Thriving fisheries and healthy watersheds are vital to America’s food supply, outdoor recreation, and diverse and abundant ecosystems.

Over 46 million recreational fishers annually generate approximately $48 billion for the American economy in equipment, fuel purchases, guide services, and travel and lodging1. Unfortunately, in many places around the United States, fish and the habitats on which they depend are in trouble, with almost 40 percent of the Nation’s freshwater species at risk of decline or vulnerable to extinction2.

The USGS Fisheries Program employs world-class scientists to work on cutting-edge research that leads to the protection and restoration of our Nation’s fisheries and aquatic resources, the habitats that support them, and the services they provide. USGS capacity and expertise are applied to the priorities of species conservation, habitat restoration, energy development, and water quantity and quality needs.

Research by Topic

& Ecological Flows

Studying fish migration and effects of water removal for domestic, industrial, and agricultural use.

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Aquatic Health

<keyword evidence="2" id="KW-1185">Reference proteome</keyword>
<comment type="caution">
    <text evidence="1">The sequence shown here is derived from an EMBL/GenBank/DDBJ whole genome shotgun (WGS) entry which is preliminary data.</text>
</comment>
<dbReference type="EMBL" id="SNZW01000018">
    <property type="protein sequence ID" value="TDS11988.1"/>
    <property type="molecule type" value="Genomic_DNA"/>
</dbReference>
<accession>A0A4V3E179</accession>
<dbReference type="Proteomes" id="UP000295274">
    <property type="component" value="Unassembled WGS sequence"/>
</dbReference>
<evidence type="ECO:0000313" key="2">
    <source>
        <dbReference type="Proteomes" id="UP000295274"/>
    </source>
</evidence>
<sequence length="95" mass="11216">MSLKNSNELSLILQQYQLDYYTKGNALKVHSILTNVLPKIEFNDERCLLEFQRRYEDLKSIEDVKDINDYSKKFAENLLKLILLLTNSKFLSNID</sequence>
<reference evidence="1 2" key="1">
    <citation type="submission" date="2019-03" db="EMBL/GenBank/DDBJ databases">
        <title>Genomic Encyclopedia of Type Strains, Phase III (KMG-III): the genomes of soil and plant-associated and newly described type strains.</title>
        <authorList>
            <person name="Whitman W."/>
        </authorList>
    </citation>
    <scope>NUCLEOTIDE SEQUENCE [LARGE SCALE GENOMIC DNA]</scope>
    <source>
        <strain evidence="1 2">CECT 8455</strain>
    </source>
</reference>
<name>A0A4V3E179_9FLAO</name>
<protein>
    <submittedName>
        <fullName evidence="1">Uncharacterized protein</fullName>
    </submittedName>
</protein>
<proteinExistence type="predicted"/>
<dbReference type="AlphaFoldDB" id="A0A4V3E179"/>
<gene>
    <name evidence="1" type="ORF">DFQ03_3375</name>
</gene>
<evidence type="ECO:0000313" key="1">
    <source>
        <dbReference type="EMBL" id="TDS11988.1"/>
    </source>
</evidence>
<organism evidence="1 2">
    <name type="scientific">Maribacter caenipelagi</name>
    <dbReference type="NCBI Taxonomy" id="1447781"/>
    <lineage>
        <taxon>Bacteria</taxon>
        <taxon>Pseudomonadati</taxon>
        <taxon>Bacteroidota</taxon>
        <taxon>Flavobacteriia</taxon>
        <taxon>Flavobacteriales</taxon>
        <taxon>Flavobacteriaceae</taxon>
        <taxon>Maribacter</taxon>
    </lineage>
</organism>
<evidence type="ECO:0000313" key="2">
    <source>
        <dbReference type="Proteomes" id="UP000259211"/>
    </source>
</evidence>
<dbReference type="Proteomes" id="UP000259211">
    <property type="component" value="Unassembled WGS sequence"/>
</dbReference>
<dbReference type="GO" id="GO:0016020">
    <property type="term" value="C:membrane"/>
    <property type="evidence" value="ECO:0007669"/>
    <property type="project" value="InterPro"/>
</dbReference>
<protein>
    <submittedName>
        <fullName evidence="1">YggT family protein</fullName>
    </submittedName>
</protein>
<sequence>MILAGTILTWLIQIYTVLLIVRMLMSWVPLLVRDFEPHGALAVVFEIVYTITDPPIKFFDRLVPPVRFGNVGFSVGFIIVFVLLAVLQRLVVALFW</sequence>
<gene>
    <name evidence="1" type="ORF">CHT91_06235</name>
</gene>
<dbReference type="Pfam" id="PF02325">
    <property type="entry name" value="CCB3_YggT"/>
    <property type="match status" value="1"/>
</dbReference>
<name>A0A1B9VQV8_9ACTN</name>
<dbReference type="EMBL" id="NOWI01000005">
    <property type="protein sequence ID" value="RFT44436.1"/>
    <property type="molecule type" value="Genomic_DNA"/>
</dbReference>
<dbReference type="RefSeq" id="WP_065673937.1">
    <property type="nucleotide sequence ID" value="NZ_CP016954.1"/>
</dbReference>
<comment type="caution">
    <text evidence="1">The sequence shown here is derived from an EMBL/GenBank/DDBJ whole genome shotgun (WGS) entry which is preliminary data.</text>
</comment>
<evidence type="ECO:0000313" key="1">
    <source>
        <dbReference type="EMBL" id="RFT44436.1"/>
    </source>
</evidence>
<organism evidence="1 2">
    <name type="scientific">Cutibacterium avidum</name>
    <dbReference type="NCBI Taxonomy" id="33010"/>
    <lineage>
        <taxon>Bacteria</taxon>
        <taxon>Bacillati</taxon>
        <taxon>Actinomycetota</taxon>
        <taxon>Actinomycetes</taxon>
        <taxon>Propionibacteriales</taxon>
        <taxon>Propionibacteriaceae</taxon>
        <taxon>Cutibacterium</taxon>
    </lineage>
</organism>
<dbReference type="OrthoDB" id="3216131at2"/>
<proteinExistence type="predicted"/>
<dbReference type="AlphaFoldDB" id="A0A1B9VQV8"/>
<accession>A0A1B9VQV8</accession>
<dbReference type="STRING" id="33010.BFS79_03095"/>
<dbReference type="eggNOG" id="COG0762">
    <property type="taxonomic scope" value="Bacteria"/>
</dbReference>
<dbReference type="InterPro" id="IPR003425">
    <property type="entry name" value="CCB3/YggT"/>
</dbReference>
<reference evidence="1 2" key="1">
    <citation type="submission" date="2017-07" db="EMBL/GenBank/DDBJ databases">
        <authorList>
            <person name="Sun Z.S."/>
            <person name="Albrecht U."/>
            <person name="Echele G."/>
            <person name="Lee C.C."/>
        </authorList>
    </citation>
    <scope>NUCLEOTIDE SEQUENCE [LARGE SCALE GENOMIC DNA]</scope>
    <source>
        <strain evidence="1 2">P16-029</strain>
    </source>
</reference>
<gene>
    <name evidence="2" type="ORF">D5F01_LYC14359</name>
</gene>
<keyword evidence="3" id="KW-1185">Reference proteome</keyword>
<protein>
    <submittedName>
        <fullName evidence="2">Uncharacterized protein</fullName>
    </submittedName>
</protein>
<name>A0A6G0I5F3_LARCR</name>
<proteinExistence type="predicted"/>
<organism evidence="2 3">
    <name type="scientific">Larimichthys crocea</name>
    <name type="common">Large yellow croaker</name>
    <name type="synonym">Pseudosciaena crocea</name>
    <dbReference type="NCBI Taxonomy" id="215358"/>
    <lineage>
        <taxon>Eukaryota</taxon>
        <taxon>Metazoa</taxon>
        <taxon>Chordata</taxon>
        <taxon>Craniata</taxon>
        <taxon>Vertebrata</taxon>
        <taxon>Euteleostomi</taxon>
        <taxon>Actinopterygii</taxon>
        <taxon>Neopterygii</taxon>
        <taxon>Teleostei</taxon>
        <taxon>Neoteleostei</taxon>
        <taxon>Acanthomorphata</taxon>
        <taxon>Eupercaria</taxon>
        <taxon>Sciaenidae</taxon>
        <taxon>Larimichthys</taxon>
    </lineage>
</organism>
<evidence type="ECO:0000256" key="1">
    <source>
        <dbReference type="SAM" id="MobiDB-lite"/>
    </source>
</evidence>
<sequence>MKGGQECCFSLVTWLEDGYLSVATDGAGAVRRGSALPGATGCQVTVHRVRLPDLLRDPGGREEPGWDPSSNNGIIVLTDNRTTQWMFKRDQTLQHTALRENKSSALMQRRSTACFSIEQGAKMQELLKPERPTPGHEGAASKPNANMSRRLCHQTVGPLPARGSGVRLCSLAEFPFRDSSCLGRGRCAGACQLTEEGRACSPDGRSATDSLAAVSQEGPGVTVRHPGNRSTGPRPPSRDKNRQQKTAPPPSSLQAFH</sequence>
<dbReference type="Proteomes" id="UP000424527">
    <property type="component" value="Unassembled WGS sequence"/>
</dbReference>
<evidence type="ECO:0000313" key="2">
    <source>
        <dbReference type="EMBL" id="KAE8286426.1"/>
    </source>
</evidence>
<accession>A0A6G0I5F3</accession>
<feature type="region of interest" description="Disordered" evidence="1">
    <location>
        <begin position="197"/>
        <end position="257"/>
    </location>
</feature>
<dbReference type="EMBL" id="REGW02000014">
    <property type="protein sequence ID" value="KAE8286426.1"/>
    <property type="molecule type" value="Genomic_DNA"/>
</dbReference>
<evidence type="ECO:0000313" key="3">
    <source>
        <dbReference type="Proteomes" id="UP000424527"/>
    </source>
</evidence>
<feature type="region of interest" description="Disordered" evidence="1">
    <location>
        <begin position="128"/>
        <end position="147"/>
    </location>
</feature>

in Native Populations

Researching fish health and behavior, vulnerability to stressors, and developing tools to monitor impacts.

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Applying advanced technologies such as remote sensing and molecular genetics to assess status and health.

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Technologies & Tools

Developing tools, products, models, and visualizations to understand and forecast status and health of aquatic communities.

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National Contact

Andrea Ostroff



1American Sportfishing Association, 2015

2National Fish Habitat Action Plan, 2012

Top Photo: Giant fern salvinia papillae. Photo courtesy of Myriah Richerson, USGS.